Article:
I’d like to blame Dr. Sears and attachment parenting for setting up these new, nearly impossible to reach standards, but, as I have not read a word he has written and I only know that he approves of the rice mush I purchase, I’m not sure I can place all of the blame with him. Attachment parenting might be the biggest culprit, but I have other targets as well, and it includes government policy, social media, Dr. Google, other parents, celebrities, listserves, magazine articles and more.

So in the grand style of Bill Maher, her are my New Rules for Parenting

Number One: You weren’t always a parent. I think this is really important. I’ve only been a mom for seven months, but I’ve been an adult woman for 16 years, I’ve been a political hack for 12 years, I’ve been a partner for 9 years.  I knit, I run, I cook, I’m a friend, a sister, a daughter, a neighbor, a Democrat. I’m all kinds of stuff. While being a parent to my lil is important, it isn’t the only thing that defines me, nor will I let it. Framed this way, for me, takes a lot of the pressure off to be perfect.

Number Two: You are just a parent, not a superhero.  There is so much pressure on moms that half of them I know obsess constantly about their child to the detriment of their own time and identities.  I honestly believe that all of this focus on a new infant is not healthy for mom or for baby.  Let your baby fit into your life instead of trying to fit into hers.  It just seems like this flip of philosophy makes it easier to figure out what you really want. You will make mistakes, you will mess up, you will drop F bombs in front of your kid or not get rid of dust bunnies, or let your kid watch TV or whatever it is that you think you aren’t supposed to do but do anyway. Rebel. Do it your way. You are just a parent.

Number Three.  Where is dad in all of this?  Parenting guilt and theories are aimed directly at new moms, never dads.  (I’m being hetero-centric right now, but I’m not sure how babies of two moms experience messages of guilt for being a mom). I take at least one night off each week to do whatever I want. I work late, I get drinks with friends, and tonight I might just get a glass of wine alone and knit. Not only does this allow me to be the me I was pre-baby, but it allows L to be the dad, and we think this is incredibly important.  If I did all of the parenting, it would be detrimental to the relationship between L and baby.  Taking a step back, men need to be allowed to parent and be involved. As long as there are more men holding elected office, we need them to know what it’s like to be very involved with their children, and to remember this when they legislate. You always hear elected officials trumpeting about how the most important role is “being a mom” but if it’s so damn important, why aren’t all the men clamoring to be the mom too.  Let’s start by letting the dads do a lot of the parenting too.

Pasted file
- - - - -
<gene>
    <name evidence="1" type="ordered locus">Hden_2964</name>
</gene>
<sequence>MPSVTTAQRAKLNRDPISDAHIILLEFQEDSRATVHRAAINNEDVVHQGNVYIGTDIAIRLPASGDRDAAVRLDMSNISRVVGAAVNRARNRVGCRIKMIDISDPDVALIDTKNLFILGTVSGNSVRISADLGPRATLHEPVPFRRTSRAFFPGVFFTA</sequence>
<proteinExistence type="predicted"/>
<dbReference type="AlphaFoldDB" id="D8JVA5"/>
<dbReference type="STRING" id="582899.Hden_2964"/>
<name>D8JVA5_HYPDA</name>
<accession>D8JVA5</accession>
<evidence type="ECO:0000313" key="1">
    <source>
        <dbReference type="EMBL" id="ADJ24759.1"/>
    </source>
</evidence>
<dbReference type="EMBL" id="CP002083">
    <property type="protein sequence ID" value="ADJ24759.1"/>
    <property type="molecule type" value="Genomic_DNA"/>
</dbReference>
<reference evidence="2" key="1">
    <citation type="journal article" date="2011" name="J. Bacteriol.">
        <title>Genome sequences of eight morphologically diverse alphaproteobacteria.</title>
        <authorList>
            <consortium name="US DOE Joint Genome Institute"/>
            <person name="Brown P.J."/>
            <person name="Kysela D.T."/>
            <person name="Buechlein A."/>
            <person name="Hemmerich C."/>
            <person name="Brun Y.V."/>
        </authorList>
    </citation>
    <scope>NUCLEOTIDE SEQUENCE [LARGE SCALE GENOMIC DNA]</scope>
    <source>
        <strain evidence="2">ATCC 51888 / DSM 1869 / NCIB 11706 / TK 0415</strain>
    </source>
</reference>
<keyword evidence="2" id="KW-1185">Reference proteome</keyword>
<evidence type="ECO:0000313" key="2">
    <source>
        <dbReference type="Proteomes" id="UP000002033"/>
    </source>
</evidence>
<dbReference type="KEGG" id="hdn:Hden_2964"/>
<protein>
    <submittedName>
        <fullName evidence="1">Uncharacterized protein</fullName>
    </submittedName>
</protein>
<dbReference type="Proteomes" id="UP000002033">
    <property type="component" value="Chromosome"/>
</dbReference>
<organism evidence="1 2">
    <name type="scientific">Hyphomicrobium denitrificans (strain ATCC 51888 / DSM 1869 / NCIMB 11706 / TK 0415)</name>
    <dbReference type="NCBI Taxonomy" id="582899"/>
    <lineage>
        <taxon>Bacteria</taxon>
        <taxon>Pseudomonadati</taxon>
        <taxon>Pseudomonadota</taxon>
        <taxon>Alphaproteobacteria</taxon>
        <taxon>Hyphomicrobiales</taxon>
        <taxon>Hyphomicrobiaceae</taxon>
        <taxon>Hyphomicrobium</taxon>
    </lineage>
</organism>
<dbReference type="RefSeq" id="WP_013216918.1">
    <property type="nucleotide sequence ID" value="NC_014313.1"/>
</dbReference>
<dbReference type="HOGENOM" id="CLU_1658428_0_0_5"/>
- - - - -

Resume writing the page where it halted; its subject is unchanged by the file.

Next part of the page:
Number Three. You're all pretty.  Seriously, we don't all dress alike, work in the same jobs, keep the same schedules, travel, and live in the same places, why would we all parent the same? Stop attacking other women for the way they parent. Just stop it.  Breast may be best, but formula babies aren’t destined to be axe murders. Every last decision does not need to be a heavy lift, a life or death moment.  Some are important, many are not, but regardless, we have to allow each other the space to figure it out.

Yes, you love your baby. Does that make parenting perfect?  Does that make every moment of it amazing?  Of course it doesn't. Sometimes it's messy. Sometimes you are covered in bodily fluids.  Sometimes you don't sleep more than three hours.  Sometimes you can't read an entire newspaper article. Sometimes it is just boring.  Sometimes it is amazing. Sometimes it is hilarious. Be honest about that – all of that. This does not make you a bad parent; it makes you a person. Nothing is awesome all the time. You aren't awesome all the time.  But you don’t have to be a martyr either. Be gentle with yourself. I’m no parenting expert – like I said, I’ve only been doing it for about seven months, but I do know that once I made the decision to not feel guilty or afraid of my baby, I enjoyed all of it a whole lot more.